We invite you to foster the Auburn spirit by considering membership in the WWS. You can make your gift online at www.auburn.edu/sfws/giving or mail your check to:

Auburn University
School of Forestry and Wildlife Sciences
Office of Development
Attn: Sharon Tatum
602 Duncan Drive
Auburn, AL 36849

For more information contact:
Sharon Tatum
334-844-1983
sharon.tatum@auburn.edu

Posted by jsn0002 | in Development, News | Comments Off

POSTED: 4:21 PM, May 21, 2013

The Center for Forest Susatinability welcomed 170 6th grade students to campus Monday, May 20, for an outreach day centered around the theme of water, which the students had been studying.

After a welcome by the Center's director, Dr. Graeme Lockaby, and Outreach Director Michelle Cole, students rotated throough a series of stations that explored different aspects of water, including urban forestry, stream health, human health, landscape, wildlife, and economics.

To see photos from the event, go to http://on.fb.me/10N5wqN

Posted by jsn0002 | in Events, News, Outreach | Comments Off

POSTED: 4:01 PM, May 21, 2013

SFWS assistant professor Dr. Brian Via was one of the experts who helped determine the age of the Auburn Oaks after their removal this spring. Read the article here.

Posted by jsn0002 | in Faculty, News | Comments Off

POSTED: 4:50 PM, May 8, 2013

Auburn University student Matthew Ricker was one of 6 doctoral students in the United States to receive a grant from the Soil Science Society of America to attend the Soil Carbon Sequestration conference in Reykjavik, Iceland May 26-29, 2013.

Ricker, a PhD student in the School of Forestry and Wildlife Sciences, has been studying forest biogeochemistry in Congaree National Park near Columbia, South Carolina. Soil carbon storage is one of the areas of focus for Ricker’s research, which he says is an important topic for scientists interested in climate change and global carbon cycles. This is primarily because soil is one of the largest reservoirs of terrestrial carbon on Earth.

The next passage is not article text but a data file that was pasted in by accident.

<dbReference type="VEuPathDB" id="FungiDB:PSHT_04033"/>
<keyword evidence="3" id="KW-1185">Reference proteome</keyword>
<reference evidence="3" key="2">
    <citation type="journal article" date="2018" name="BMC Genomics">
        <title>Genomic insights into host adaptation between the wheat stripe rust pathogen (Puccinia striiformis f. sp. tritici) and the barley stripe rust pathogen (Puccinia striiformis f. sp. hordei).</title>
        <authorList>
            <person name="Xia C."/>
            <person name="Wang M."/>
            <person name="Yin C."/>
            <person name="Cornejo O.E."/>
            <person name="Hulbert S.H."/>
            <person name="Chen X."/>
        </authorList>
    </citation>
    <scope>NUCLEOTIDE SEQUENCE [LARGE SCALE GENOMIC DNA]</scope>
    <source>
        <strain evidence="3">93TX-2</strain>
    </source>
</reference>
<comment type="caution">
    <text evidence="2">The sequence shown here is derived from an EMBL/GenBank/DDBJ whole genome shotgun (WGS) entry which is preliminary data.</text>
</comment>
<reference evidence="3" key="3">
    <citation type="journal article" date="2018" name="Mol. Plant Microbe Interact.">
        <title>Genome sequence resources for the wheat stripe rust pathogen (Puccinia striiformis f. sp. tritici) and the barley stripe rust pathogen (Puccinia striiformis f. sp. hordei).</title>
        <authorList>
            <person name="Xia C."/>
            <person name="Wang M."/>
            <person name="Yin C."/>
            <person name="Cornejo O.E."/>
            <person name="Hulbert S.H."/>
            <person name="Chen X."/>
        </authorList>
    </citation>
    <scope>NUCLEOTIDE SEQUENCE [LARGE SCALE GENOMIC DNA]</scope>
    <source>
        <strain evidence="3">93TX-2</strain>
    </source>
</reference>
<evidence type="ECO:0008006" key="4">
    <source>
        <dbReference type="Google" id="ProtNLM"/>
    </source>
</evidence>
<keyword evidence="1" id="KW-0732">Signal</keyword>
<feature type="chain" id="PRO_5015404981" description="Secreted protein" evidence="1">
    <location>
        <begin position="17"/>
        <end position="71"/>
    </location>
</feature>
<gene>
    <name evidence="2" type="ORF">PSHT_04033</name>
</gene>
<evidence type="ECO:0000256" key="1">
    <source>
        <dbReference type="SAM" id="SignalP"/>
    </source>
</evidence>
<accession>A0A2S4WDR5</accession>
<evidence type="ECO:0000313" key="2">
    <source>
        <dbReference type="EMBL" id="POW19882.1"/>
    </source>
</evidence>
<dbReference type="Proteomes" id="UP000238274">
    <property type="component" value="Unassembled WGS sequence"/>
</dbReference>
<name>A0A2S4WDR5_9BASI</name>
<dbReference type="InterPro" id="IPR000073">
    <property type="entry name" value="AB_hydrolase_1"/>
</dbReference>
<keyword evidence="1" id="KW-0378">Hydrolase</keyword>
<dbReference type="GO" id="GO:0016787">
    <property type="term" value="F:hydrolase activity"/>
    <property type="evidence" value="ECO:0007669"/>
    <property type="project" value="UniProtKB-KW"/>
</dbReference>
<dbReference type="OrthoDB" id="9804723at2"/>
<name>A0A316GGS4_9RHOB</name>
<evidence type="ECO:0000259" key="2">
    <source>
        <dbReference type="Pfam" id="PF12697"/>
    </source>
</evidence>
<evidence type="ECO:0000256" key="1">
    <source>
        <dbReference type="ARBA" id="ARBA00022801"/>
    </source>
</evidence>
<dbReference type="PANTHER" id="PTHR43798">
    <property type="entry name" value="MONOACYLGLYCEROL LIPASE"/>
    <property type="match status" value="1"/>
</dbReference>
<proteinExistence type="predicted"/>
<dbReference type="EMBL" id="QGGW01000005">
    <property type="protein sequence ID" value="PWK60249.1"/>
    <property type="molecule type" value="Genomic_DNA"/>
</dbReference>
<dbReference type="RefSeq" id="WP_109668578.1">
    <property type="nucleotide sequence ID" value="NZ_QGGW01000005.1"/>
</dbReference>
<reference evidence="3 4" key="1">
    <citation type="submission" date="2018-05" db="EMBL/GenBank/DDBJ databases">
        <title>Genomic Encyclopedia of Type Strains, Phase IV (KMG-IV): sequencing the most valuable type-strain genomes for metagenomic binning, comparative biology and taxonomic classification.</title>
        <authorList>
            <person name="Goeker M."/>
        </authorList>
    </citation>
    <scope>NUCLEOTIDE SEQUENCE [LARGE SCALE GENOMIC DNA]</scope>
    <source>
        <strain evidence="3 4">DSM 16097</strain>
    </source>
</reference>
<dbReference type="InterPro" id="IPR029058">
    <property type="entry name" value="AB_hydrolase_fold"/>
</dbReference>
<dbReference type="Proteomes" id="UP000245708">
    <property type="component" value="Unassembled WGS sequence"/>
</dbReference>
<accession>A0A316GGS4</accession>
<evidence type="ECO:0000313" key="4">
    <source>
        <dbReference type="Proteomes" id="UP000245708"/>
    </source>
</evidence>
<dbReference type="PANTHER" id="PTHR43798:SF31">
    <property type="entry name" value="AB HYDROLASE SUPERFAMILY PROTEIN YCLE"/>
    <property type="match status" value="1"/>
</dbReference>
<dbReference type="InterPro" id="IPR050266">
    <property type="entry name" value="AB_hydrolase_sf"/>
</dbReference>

Ricker said, “This travel opportunity will provide me with valuable global research perspectives on soil carbon issues and teach me new techniques that I can utilize in the future as important soil functions, such as climate change mitigation and ecosystem services, become more widely valued in the United States.”

In addition to the grant to travel to Iceland for the conference, he was selected to receive additional funds to attend a hands-on workshop titled "Land-use practice and sustainable use of soil” after the conference.

Posted by jsn0002 | in Grad_Students, News, Students | 1 Comment »

POSTED: 3:22 PM, May 8, 2013
Enebak recevies Christen Teaching Award

Enebak recevies Christen Teaching Award

Congratulations to Dr. Scott Enebak, who was surprised with the Christen Teaching Award on Friday, May 3, at a meeting of faculty, staff, and graduate students.

Dean Jim Shepard said, "Dr. Enebak is an excellent teacher because he cares deeply about the quality of instruction he provides and he integrates his research with teaching. He's very interested in student success and uses his connections in the forest nursery industry to provide summer internship opportunities for students."

Posted by jsn0002 | in Faculty, News | Comments Off